Fanny Herself

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University of Illinois Press, 1917 - Fiction - 323 pages
2 Reviews
Heralded by one reviewer as the most serious, extended, and dignified of [Edna] Ferber's books, Fanny Herself is the intensely personal chronicle of a young girl growing up Jewish in a small midwestern town. Packed with the warmth and the wry, sidelong wit that made Ferber one of the best-loved writers of her time, the novel charts Fanny's emotional growth through her relationship with her mother, the shrewd, sympathetic Molly Brandeis. You could not have lived a week in Winnebago without being aware of Mrs. Brandeis, Ferber begins, and likewise the story of Fanny Brandeis is inextricable from that of her vigorous, enterprising mother. Molly Brandeis is the owner and operator of Brandeis' Bazaar, a modest general store left to her by her idealistic, commercially inept late husband. As Fanny strives to carve out her own sense of herself, Molly becomes the standard by which she measures her intellectual and spiritual progress. toward her gift for sketching and drawing, and her inspired success as a businesswoman all contribute to the flesh-and-blood complexity of Ferber's youthful, eminently believable protagonist. She is accompanied on her journey by impeccably drawn characters such as Father Fitzpatrick, the Catholic priest in Winnebago; Ella Monahan, buyer for the glove department of the Haynes-Cooper mail order house; Fanny's brother, Theodore, a gifted violinist for whose musical education Molly sacrifices Fanny's future; and Clarence Heyl, the scrappy columnist who never forgot how Fanny rescued him from the school bullies. Ferber's only work of fiction with a strong autobiographical element, Fanny Herself showcases the author's enduring interest in the capacity of strong women to transcend the limitations of their environment and control their own circumstances. Through Fanny's honest struggle with conflicting values-financial security and corporate success versus altruism and artistic integrity-Ferber grapples with some of the most deeply embedded contradictions of the American spirit.
 

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User Review  - jeffome - LibraryThing

Interesting early 1900's story of a middle-American young Jewish girl setting out to claim success for herself in the opportunity-heavy world of business, mostly as a direct response to a childhood of ... Read full review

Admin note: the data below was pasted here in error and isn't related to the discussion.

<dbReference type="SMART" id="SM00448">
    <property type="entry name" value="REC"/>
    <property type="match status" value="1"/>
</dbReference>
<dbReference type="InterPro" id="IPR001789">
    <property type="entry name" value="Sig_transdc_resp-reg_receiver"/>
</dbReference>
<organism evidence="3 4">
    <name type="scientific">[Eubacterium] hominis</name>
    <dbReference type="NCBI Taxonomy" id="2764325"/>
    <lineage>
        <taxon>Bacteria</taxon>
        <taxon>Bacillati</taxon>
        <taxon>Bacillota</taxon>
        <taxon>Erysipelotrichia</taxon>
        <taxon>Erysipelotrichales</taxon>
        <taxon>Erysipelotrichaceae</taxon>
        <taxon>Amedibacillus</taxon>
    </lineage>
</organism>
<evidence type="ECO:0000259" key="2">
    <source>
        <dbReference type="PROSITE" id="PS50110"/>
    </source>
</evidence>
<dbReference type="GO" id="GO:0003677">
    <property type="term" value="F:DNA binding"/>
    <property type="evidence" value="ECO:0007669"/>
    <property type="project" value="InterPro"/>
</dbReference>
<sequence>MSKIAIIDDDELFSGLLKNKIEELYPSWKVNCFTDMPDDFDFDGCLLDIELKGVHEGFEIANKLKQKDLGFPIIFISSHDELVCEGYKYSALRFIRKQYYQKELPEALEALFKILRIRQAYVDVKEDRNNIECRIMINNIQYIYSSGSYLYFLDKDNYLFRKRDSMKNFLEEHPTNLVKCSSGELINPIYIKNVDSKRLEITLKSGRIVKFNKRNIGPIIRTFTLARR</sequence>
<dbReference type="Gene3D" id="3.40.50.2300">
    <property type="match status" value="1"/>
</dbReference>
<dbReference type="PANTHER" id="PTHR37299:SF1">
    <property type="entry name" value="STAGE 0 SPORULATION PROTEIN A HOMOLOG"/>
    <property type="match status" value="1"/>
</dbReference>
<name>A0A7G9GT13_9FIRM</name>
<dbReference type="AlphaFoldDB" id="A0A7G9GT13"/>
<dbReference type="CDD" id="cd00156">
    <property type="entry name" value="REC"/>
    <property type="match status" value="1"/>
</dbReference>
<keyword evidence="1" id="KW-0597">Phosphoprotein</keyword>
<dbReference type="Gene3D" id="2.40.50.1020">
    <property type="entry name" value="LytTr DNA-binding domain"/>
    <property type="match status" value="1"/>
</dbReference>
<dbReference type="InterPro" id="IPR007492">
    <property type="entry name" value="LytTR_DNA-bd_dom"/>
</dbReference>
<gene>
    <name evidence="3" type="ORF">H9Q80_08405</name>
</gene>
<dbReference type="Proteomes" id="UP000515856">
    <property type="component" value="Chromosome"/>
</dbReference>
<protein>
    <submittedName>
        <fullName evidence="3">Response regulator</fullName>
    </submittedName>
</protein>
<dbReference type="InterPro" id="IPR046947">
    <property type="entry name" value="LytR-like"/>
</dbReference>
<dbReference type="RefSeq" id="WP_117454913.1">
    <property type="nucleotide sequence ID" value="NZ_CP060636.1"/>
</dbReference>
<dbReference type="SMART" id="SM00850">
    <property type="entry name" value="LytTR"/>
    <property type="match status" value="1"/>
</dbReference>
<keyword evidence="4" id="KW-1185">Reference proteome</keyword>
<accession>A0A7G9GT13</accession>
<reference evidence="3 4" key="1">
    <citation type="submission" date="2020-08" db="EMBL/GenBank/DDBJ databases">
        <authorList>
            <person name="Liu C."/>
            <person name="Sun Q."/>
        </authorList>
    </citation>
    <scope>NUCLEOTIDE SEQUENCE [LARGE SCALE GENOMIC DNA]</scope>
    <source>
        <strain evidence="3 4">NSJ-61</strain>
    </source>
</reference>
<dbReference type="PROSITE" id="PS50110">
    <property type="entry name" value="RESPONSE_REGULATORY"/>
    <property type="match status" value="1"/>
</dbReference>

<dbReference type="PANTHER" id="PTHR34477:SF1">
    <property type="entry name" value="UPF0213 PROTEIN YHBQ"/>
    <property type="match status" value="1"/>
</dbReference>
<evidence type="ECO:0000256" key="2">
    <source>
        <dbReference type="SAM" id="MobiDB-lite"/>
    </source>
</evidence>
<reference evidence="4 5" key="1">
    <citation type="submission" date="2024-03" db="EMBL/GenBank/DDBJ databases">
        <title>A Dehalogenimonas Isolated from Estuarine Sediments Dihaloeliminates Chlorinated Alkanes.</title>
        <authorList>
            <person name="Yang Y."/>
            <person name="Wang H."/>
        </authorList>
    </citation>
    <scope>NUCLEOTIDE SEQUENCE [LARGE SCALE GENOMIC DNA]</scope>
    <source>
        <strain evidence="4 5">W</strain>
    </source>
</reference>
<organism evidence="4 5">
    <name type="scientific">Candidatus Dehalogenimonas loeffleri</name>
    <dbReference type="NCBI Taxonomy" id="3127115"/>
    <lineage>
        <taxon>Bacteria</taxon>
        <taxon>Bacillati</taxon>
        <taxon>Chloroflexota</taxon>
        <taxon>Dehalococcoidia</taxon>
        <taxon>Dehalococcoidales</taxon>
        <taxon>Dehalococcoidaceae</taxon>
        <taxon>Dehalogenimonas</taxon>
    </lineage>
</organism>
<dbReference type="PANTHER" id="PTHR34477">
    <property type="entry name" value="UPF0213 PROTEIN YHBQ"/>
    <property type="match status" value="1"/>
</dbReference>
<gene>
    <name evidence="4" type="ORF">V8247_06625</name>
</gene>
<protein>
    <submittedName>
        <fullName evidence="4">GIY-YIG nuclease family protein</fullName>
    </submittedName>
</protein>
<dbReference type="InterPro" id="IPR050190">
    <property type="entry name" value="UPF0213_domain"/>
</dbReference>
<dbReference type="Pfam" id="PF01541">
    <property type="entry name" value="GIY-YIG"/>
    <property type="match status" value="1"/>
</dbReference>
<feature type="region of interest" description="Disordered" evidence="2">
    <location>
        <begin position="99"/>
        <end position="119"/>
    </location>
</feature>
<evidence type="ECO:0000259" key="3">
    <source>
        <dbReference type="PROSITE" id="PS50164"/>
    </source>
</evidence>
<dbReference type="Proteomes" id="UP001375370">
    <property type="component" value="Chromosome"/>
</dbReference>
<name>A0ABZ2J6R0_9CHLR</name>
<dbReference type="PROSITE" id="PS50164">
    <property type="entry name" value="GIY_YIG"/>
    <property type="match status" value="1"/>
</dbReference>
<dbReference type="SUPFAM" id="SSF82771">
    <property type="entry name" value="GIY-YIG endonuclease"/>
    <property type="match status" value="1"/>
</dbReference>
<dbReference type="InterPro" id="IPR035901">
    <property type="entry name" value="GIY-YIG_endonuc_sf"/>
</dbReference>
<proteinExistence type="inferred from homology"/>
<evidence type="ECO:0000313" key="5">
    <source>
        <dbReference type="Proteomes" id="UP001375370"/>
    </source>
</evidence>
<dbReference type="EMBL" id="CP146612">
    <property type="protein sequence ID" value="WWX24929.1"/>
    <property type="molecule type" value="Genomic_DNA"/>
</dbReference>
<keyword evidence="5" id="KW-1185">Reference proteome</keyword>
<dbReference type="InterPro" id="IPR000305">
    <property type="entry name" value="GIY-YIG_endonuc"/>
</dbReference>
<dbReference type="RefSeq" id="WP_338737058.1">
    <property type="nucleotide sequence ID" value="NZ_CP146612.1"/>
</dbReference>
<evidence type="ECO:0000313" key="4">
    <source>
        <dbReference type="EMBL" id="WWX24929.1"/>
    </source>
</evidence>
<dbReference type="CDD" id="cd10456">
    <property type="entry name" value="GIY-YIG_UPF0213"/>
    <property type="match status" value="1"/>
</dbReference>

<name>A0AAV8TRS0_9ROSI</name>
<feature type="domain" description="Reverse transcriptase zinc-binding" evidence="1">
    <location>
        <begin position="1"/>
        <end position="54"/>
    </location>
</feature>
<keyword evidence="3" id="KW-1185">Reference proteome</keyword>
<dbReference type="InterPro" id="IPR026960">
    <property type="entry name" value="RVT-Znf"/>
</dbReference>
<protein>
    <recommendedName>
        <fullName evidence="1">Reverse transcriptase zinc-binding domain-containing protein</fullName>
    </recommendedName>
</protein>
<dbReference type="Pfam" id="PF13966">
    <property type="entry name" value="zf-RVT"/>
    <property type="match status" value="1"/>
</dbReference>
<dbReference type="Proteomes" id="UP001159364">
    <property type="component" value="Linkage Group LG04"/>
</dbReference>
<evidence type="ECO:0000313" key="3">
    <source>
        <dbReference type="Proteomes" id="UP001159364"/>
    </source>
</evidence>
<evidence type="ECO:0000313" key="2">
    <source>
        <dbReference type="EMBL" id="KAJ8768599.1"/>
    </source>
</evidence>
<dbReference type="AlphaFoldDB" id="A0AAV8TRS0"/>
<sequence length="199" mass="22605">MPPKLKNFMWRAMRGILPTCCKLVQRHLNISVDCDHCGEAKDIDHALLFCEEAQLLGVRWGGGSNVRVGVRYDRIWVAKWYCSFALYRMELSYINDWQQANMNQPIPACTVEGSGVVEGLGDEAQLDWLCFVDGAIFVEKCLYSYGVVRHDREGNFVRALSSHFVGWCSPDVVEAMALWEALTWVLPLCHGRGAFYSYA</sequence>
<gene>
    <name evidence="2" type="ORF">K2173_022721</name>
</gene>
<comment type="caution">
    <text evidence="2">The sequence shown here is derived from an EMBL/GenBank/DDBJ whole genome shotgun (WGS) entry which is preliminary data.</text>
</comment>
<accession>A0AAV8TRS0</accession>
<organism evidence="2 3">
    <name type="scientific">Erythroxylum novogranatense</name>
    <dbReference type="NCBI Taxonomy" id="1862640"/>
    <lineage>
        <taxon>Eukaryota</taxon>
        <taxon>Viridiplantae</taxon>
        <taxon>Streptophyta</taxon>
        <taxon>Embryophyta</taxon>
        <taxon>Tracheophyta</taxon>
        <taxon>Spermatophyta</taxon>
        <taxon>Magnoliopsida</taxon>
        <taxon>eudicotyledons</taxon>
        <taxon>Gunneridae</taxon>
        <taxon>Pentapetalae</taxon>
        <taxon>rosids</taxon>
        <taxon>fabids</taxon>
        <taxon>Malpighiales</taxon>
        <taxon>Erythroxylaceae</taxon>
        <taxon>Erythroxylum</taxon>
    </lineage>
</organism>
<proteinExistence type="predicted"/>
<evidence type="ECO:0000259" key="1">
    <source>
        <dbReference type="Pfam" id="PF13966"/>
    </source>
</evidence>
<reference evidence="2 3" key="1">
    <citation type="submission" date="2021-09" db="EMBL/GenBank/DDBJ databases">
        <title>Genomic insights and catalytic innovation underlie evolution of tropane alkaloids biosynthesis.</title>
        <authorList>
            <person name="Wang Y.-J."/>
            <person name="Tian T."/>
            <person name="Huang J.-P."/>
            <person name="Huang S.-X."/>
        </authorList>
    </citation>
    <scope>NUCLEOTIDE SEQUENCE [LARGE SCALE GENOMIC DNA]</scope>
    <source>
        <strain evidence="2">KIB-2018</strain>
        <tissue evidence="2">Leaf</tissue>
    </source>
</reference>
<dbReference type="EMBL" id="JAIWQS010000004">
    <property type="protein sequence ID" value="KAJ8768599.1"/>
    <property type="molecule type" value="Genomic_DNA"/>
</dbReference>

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User Review  - MerryMary - LibraryThing

I'll admit it. I love old-fashioned novels. This one concerns a small town girl who makes it big in Chicago in the brand new field of the mail order catalog. She tries mightily to submerge her ... Read full review

Selected pages

Contents

Section 1
9
Section 2
20
Section 3
41
Section 4
50
Section 5
68
Section 6
88
Section 7
101
Section 8
132
Section 12
200
Section 13
210
Section 14
228
Section 15
242
Section 16
262
Section 17
275
Section 18
304
Section 19
311

Section 9
155
Section 10
177
Section 11
193
Section 20
319
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About the author (1917)

Edna Ferber was born in Kalamazoo, Michigan, Aug. 15, 1885. She spent her early career as a reporter. In 1910, Everybody's Magazine published her short story, The Homely Heroine, set in Appleton, Wisconsin. Ferber's novel, Dawn O'Hara, the story of a newspaperwoman in Milwaukee, followed in 1911. She gained national attention for her series of Emma McChesney stories, tales of a traveling underskirt saleswoman that were published in national magazines. A play based on the stories, Our Mrs. McChesney, was produced in 1915, starring Ethel Barrymore. With collaborator George S. Kaufman, Ferber wrote acclaimed plays Dinner at Eight and The Royal Family. Ferber won the Pulitzer Prize in 1925 for So Big, the story of a woman raising a child on a truck farm outside of Chicago. Her best known books include Show Boat, Cimarron, Giant and Ice Palace. Show Boat was made into a classic movie and Broadway musical; the film version of Cimarron, won the Academy Award for Best Picture in 1931. Ferber wrote two autobiographies, A Peculiar Treasure published in 1939 and A Kind of Magic in 1963. She died of cancer on April 16, 1968.

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